As if Utah Power & Light Co. and PacifiCorp didn't have enough obstacles to completing their merger, now kindred investor-owned electric utilities are fighting the deal - fearing it could impose unwanted regulatory reforms industrywide.

In a telegram sent last week, 10 of the country's major investor-owned utilities are urging other electric utilities to file objections to the Federal Energy Regulatory Commission's order approving the merger.The FERC order requires UP&L and PacifiCorp to open their interstate transmission system to competing utilities as a condition of approving the merger.

That condition "would turn our transmission systems over to public power and others at the expense of our customers and hurt system reliability. It may even be a taking of property without fair compensation," the telegram said.

The notice was sent to "a substantial number of the larger investor-owned utilities" throughout the country, said Lewis Phelps, spokesman for Southern California Edison Co., whose chairman signed the telegram along with executives from nine other electric utilities.

Also signing the plea to object were The Southern Co., American Electric Power co., Alabama Power Co., Oklahoma Gas & Electric Co., Carolina Power & Light Co., Puget Sound Power & Light Co., Centerior Energy Corp., Houston Lighting & Power Co., and Boston Edison Co.

UP&L was cautious in its reaction to the telegram, declining to say how this recent opposition will affect the merger's prospects of going through.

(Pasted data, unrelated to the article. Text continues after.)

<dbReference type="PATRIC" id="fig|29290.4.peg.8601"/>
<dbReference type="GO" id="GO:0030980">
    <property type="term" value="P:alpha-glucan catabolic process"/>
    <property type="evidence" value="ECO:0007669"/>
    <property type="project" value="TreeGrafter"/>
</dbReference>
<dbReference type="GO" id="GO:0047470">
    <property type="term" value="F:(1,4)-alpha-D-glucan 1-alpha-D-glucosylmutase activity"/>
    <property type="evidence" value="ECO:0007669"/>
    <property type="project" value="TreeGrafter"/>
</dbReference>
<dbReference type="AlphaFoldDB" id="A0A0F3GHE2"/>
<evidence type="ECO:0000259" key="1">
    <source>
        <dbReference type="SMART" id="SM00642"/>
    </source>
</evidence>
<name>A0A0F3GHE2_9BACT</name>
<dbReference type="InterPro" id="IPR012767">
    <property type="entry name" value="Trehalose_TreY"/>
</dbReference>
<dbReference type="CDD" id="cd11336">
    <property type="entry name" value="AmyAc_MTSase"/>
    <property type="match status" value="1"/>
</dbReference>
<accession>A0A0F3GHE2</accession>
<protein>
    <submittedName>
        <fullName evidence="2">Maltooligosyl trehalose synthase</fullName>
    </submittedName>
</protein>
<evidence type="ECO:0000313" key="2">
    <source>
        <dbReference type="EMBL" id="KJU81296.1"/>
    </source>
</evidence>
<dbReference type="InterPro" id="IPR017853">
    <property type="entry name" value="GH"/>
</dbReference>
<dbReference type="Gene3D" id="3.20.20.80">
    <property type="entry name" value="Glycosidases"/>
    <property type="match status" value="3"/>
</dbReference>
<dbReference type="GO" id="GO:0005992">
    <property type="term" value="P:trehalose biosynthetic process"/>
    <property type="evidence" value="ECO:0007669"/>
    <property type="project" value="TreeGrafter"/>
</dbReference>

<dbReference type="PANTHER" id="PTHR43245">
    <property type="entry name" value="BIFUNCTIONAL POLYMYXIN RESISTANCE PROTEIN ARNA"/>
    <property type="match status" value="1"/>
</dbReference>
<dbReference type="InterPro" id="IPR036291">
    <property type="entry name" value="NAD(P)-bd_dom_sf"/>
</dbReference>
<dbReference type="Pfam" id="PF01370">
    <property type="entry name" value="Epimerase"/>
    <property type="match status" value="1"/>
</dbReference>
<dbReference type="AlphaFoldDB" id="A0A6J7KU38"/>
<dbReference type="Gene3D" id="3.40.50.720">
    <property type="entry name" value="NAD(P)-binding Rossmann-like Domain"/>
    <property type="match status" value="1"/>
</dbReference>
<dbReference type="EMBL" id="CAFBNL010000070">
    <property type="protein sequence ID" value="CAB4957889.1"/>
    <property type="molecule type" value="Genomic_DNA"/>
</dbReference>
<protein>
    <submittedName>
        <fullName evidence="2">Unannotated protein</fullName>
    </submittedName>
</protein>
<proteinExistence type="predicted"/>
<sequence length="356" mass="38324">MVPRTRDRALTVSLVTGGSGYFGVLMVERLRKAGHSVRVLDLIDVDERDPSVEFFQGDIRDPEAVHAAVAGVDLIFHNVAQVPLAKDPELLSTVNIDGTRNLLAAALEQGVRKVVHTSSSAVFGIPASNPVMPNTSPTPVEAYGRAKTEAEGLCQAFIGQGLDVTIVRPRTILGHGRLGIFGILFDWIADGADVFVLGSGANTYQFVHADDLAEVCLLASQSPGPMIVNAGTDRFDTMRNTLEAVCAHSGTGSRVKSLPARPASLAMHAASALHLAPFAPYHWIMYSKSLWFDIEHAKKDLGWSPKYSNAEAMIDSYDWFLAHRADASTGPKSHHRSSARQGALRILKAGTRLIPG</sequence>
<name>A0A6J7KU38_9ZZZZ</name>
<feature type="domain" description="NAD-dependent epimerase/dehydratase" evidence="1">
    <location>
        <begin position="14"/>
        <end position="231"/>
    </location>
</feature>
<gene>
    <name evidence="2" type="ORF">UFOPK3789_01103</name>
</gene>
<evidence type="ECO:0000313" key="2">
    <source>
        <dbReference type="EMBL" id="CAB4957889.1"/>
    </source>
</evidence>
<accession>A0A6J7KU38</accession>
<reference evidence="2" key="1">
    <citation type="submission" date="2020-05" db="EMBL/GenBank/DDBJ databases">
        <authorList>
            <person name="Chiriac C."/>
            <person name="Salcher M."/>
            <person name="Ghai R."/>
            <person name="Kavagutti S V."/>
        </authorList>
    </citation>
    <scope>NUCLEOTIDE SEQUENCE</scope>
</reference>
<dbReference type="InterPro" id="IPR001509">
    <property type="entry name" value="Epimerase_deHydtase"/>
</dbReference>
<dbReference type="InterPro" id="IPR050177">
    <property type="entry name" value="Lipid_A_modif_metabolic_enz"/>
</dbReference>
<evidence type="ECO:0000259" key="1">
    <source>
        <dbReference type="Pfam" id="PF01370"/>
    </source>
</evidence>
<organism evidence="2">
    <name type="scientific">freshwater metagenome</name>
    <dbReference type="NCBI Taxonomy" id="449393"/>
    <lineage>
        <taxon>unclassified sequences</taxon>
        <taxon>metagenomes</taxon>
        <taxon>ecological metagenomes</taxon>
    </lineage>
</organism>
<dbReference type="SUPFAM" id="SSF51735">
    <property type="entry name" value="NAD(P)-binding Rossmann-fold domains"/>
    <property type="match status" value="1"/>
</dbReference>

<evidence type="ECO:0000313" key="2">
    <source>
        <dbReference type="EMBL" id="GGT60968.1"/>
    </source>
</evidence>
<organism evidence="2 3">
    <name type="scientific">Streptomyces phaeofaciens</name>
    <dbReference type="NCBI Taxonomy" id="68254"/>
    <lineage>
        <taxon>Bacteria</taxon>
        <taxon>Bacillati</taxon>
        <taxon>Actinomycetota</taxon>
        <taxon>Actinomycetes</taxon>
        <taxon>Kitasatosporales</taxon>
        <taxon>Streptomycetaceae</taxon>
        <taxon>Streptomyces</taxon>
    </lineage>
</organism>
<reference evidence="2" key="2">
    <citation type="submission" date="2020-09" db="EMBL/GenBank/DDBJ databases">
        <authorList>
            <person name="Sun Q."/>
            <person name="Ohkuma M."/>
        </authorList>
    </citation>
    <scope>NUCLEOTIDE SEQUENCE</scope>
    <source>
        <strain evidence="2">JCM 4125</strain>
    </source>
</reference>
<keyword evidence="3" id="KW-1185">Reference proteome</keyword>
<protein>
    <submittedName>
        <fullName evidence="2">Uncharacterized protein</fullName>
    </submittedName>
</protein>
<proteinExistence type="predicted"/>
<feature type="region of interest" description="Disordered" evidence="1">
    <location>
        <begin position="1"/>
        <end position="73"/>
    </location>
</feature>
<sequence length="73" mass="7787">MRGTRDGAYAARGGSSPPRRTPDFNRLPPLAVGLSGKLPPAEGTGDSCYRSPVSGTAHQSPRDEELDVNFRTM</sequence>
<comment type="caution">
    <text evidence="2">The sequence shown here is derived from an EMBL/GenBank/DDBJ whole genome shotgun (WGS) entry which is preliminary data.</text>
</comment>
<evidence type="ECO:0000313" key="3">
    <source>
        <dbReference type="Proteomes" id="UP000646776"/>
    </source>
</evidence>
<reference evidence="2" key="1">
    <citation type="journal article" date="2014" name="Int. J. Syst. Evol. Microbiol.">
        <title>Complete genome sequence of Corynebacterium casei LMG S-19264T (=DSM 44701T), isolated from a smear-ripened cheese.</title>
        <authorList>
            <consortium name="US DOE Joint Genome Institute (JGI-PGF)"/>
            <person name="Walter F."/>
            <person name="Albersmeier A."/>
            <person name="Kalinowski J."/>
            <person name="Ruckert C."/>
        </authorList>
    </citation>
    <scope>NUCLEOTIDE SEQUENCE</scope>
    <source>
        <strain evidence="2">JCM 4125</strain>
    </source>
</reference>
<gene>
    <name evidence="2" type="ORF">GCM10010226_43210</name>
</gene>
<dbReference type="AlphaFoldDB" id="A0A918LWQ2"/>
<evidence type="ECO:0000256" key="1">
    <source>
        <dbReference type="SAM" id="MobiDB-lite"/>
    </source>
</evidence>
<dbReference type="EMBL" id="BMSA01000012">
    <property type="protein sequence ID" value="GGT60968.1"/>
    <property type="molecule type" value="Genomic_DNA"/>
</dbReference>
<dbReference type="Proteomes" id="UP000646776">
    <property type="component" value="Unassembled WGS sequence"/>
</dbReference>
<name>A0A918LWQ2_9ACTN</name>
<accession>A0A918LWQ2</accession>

Numerous objections filed with the FERC could delay final federal approval of the deal for months. UP&L, PacifiCorp and other parties have until mid-December to file orders accepting or rejecting the merger, or requesting a rehearing.

"Delay is a concern, but we don't want to speculate on how appeals will delay the merger," UP&L spokesman Dave Mead said.

Phelps also declined comment on if the protesting utilities considered the impact their objections could have on the merger taking place. "We are concerned about the precedential nature of the merger not the merger itself," he said.

Both utilities agreed to merge last year and have spent more than 14 months painstakingly gaining regulatory approval of their proposed marriage. The merger, the largest among utilities in more than 50 years, would create an electric utility serving more than 1 million customers in seven Western states.

The companies contend, even though opening their transmission system to competition will reduce anticipated revenues from sales of excess power, that the merger will still result in rate cuts for UP&L customers of at least 5 percent.

"From a consumer's standpoint, any delay results in a $1.5 million impact on electric bills per month," Mead said, basing the figure on an immediate 2 percent rate reduction once the merger is effective.

"We want to get the merger through so we can get those benefits flowing.

Also holding up the merger are hearings before the Utah Public Service Commission. The commission is also concerned about the effect FERC conditions will have on Utah ratepayers.

The telegram also urges utilities to ask state regulators to file objections with the FERC. Utah PSC chairman Ted Stewart said the FERC conditions could be interpreted as unconstitutional and turn into a state's rights battle. "But if we fought it and won, then the FERC could say the merger is off."

Stewart said if UP&L can prove that Utah rates can still go down under the FERC conditions, then the PSC would not want to keep that from happening.

"It kind of puts us between a rock and a hard place."

Most of the country's investor-owned utilities belong to the Edison Electric Institute based in Washington, D.C. The institute issued a statement following the FERC approval, expressing concern over the transmission conditions.